Posted November 14, 2017 — The BOUNCE healthy lifestyle program at the University of Houston College of Education has been awarded a $75,000 grant from the Aetna Foundation for an innovative program to promote mindful eating and exercise among minority adolescents and adults.
Youngsters and their families will learn, for example, to focus more on their food – on the texture and the taste – and to recognize the feeling of fullness or the increased energy that comes from physical activity.
“The generous grant from the Aetna Foundation will allow us to apply the powerful concept of mindfulness as we work to encourage healthy habits as part of our mission to combat the epidemic of childhood obesity,” said Norma Olvera, founder and executive director of BOUNCE and a professor of health at the UH College of Education.
The grant is part of the Aetna Foundation’s Cultivating Healthy Communities program, which recently awarded more than $2 million in grants to 25 nonprofit organizations in 14 states to advance the foundation’s mission to improve health at the local level.
The grantees were chosen based on the strength of their strategies to improve the health of their communities in at least one of five areas: healthy behaviors, community safety, built environment, social/economic factors and environmental exposures.
“The Aetna Foundation is committed to addressing the social determinants of health in order to reduce health disparities,” said Dr. Garth Graham, president of the Aetna Foundation. “By identifying community-specific challenges, and unique ways to combat them, this year’s grantees are a shining example of organizations who strive to make a measurable and positive local health impact. We are honored to contribute towards the great work they are doing in pursuit of health equity.”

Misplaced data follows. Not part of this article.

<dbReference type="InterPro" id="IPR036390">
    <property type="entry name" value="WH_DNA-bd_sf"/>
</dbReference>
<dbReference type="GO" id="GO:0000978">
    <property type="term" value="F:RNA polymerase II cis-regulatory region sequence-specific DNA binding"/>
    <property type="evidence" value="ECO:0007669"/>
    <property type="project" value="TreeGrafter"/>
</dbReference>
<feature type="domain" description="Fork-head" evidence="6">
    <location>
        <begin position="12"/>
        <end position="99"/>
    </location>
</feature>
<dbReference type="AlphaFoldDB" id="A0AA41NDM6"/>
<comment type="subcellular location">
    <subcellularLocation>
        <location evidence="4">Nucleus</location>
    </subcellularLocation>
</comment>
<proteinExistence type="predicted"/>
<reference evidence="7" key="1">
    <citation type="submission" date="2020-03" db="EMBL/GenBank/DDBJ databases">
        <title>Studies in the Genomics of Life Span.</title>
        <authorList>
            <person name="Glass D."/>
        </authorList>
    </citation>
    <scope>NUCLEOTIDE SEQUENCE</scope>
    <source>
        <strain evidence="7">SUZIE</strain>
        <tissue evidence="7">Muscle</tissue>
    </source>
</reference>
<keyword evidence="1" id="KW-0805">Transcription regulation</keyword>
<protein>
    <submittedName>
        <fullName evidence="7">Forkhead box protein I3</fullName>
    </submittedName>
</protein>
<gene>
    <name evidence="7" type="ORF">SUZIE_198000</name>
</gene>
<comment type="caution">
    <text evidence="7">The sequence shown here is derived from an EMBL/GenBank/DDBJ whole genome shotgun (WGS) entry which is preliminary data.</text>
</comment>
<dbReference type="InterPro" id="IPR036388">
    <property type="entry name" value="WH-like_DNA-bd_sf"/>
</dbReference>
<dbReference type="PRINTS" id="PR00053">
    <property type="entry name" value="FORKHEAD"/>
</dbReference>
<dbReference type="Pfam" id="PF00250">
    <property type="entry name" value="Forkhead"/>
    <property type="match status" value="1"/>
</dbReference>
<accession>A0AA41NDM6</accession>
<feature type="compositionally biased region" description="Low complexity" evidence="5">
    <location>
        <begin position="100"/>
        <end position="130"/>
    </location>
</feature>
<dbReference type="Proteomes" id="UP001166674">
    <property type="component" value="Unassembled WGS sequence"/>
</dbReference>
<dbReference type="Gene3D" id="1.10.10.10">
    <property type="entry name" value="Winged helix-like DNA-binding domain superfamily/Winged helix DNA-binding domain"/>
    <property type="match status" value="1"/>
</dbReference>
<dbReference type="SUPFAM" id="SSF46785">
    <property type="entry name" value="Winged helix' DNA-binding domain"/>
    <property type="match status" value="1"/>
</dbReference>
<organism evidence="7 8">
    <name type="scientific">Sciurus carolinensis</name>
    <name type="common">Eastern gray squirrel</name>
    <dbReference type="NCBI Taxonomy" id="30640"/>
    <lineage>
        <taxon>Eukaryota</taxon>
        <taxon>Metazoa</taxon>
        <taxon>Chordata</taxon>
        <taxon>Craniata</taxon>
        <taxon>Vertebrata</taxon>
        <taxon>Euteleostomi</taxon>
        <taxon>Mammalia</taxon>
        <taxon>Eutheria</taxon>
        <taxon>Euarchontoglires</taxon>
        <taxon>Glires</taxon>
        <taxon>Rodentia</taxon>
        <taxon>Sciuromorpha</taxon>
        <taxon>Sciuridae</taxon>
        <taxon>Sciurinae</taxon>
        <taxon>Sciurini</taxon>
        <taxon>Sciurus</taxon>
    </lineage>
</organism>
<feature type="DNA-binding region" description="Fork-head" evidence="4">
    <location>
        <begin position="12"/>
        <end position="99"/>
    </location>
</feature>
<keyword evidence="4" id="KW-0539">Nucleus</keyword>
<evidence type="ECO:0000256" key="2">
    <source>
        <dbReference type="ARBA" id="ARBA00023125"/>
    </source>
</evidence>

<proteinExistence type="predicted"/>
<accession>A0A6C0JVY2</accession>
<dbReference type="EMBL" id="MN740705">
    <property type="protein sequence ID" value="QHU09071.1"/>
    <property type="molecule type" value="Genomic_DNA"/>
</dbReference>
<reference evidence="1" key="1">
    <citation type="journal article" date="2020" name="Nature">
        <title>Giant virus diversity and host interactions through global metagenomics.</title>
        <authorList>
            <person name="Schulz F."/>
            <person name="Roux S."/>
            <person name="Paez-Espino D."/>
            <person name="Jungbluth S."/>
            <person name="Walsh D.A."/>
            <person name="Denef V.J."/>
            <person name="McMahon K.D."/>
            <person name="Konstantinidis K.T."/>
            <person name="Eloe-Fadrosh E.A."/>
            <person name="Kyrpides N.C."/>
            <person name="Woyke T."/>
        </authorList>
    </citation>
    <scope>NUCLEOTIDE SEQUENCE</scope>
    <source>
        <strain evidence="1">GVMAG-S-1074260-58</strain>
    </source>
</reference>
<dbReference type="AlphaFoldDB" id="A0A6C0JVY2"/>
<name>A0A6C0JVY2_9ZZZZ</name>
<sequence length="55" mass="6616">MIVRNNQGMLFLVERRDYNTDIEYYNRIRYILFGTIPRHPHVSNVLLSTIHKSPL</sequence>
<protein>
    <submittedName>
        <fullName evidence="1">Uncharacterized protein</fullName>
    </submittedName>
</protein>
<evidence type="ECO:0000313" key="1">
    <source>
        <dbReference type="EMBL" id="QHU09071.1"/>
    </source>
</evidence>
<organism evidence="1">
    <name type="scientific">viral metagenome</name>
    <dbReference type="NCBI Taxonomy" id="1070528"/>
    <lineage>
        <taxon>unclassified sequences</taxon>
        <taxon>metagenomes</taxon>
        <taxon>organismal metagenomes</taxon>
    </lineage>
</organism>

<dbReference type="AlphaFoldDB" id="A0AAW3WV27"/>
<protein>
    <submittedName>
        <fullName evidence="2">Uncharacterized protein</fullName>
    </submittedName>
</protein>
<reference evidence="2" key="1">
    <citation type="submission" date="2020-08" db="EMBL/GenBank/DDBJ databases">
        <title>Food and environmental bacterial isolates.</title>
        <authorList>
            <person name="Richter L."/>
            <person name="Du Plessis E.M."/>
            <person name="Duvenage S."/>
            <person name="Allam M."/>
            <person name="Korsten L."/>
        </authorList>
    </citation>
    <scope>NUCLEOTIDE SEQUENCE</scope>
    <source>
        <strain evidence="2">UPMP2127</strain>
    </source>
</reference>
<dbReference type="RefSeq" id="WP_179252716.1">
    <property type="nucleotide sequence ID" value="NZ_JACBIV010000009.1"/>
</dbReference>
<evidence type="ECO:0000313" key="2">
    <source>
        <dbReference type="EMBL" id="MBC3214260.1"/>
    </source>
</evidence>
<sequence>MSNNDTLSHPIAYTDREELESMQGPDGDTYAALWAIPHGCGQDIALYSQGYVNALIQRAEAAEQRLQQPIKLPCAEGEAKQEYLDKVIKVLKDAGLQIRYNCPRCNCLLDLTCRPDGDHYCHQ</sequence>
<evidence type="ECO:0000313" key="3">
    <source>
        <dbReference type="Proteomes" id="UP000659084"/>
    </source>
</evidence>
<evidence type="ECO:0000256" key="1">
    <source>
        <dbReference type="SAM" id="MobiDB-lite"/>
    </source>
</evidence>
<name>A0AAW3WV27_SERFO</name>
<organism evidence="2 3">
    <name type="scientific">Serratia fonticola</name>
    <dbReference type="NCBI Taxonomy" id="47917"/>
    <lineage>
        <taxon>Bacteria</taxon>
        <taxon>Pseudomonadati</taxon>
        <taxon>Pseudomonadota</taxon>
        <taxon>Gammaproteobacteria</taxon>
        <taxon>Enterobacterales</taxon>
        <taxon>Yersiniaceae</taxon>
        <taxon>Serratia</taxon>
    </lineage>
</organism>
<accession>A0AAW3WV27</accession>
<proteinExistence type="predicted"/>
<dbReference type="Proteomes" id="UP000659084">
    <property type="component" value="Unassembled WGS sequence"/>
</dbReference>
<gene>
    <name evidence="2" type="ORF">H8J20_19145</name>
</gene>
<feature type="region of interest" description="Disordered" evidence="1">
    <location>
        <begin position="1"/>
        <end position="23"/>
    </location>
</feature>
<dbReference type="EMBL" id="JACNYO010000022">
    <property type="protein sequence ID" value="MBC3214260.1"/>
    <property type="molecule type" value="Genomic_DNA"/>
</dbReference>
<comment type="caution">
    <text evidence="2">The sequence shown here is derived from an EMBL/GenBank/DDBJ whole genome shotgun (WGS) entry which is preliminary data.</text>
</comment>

The Aetna Foundation is the independent charitable and philanthropic arm of the health care company Aetna.
Nationally, about one-third of children and adolescents are overweight and nearly one-fifth are obese. Research indicates that low-income Hispanic and African American youth are particularly at risk for obesity.
The new UH program, called the BOUNCE Mindful Wellness Challenge, will involve Hispanic and African American youth, ages 9 to 14, and their parents. They will participate in a 12-week after-school program that includes lessons on mindful eating as well as kickboxing and fitness yoga sessions that incorporate mindfulness. The program is expected to serve about 200 adolescents and their parents.
In addition, BOUNCE’s new Nutrition Ambassador Program, also funded by the Aetna Foundation grant, will involve mindful eating workshops and cooking demonstrations. The workshops, which will be held with bilingual instructors at schools, health fairs and community centers, will serve an estimated 2,400 Hispanic and African American parents.
While the practice of mindfulness appears increasingly popular among adults, the concept is not widespread as part of programs targeting childhood obesity. Olvera plans to evaluate the effectiveness of the program in hopes that best practices can be shared across country.
“As a young child, sometimes you use food not for nourishment but for comfort,” Olvera said. “That starts very early in your life, like when you cry and your mom gives you a bottle right away or cooks you something to make you feel better. We want to encourage more mindful, healthy habits early on.”
—By Ericka Mellon
—Photo by Scott Dalton
About the Aetna Foundation
The Aetna Foundation is the independent charitable and philanthropic arm of Aetna (NYSE:AET). As a national health foundation, we promote wellness, health, and access to high-quality health care for everyone. This work is enhanced by the time and commitment of Aetna employees, who volunteered 430,000 hours in 2016 alone. For more information, visit www.aetna-foundation.org.